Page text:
background preloader

Catalogue British Library

Catalogue British Library
Related:  Language & Theatre

Calames FermerEn poursuivant votre navigation sur ce site, vous acceptez l'utilisation de cookies ou autres traceurs. En savoir plus > Calames: Catalogue en ligne des archives et des manuscrits de l'enseignement supérieur. Forgot your password? Information Données personnelles Mentions légales About Users' Manual Contact us Help © Abes - 2007 Credits Gielgud Theatre The Gielgud Theatre is a West End theatre, located on Shaftesbury Avenue in the City of Westminster, London, at the corner of Rupert Street. The house currently has 986 seats on three levels. History[edit] Early years[edit] The theatre opened on 27 December 1906 as the Hicks Theatre in honour of actor, manager and playwright Seymour Hicks, for whom it was built. After World War II[edit] The Globe was the home of a resident theatre cat named Beerbohm, after actor Herbert Beerbohm Tree. Gielgud in 1973. In 1994, in anticipation of the 1997 opening of the reconstruction of Shakespeare's Globe Theatre on the South Bank, to avoid public confusion, the theatre was renamed the Gielgud Theatre in honour of John Gielgud. Work on the facade of the theatre started in March 2007 and the interior restoration, including reinstating the boxes at the back of the dress circle, was completed in January 2008. Notable productions[edit] Recent and present productions[edit] Notes[edit] References[edit]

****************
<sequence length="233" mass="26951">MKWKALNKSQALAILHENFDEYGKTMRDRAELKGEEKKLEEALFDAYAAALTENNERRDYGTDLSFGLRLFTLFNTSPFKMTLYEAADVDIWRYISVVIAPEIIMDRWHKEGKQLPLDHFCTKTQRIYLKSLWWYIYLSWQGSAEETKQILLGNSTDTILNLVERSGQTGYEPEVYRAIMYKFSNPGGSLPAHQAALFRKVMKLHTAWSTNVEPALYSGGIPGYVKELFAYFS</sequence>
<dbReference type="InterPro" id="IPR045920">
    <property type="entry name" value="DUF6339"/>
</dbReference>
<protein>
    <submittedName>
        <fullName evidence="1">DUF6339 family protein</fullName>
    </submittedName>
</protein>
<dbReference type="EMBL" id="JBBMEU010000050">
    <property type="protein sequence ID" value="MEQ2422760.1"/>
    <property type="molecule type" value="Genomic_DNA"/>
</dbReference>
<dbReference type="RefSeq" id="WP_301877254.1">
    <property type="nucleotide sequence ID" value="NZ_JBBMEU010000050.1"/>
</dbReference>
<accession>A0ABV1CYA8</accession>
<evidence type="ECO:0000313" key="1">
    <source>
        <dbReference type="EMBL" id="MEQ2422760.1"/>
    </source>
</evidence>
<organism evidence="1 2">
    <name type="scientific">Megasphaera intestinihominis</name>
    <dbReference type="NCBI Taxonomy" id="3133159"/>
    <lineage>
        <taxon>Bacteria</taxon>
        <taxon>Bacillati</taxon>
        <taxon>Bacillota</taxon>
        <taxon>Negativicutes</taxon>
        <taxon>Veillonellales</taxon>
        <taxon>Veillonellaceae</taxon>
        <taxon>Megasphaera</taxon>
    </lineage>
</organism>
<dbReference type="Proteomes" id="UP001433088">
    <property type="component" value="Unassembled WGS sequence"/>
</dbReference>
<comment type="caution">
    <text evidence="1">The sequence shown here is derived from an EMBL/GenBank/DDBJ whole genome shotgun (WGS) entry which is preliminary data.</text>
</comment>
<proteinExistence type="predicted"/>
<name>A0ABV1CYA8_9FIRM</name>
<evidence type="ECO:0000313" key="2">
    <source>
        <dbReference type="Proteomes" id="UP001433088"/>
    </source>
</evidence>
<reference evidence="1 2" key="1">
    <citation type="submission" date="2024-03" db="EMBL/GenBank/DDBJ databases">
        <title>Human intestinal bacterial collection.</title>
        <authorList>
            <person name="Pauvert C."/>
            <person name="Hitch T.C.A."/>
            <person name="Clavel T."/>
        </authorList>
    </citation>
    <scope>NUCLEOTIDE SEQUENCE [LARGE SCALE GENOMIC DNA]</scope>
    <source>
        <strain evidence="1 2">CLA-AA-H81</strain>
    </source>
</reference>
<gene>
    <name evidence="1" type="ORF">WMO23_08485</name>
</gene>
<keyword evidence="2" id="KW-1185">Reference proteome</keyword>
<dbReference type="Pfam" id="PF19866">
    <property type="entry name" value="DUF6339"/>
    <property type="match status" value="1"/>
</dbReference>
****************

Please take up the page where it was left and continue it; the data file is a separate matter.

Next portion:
the online resource for visual arts - Collections The VADS image catalogue provides access to the following collections: African and Asian Visual Artists Archiveinfo | images Basic Design Collection: Bretton Hallinfo | images Central Saint Martins:Museum & Study Collectioninfo | images Charles Rennie Mackintosh's Northern Italian Sketchbookinfo | images Corpus of Romanesque Sculpture in Britain and Irelandinfo | images Crafts Study Centre: University for the Creative Arts at Farnhaminfo | images Design Council Archive: Design Archives, University of Brightoninfo | images Designing Britain: Design Archives, University of Brightoninfo | images Design Council Slide Collection: Manchester Metropolitan Universityinfo | images Eckersley Archive: University of the Arts Londoninfo | images Fine Art Programme 2003: Surrey Institute of Art and Designinfo | images Frederick Parker Chair Collection: London Metropolitan Universityinfo | images Goldsmiths Textile Collection & Constance Howard Gallery: Material Collectioninfo | images

The Wind in the Willows — Productions — Royal Opera House 26 November 2014—17 January 2015 Vaudeville Theatre The Vaudeville Theatre in the West End hosts choreographer and director Will Tuckett’s hugely popular and critically acclaimed Christmas production of Kenneth Grahame’s classic tale. When to see it Introduction Follow the riverbank adventures of reckless Toad and his long-suffering friends, Ratty, Mole and Badger. Background Will Tuckett brings The Wind in the Willows to life through action, dance, song, music and puppetry. The escapades of the reckless Toad and his long-suffering friends Ratty, Mole and wise Badger, are brought to life in a magical, riverside setting. News and features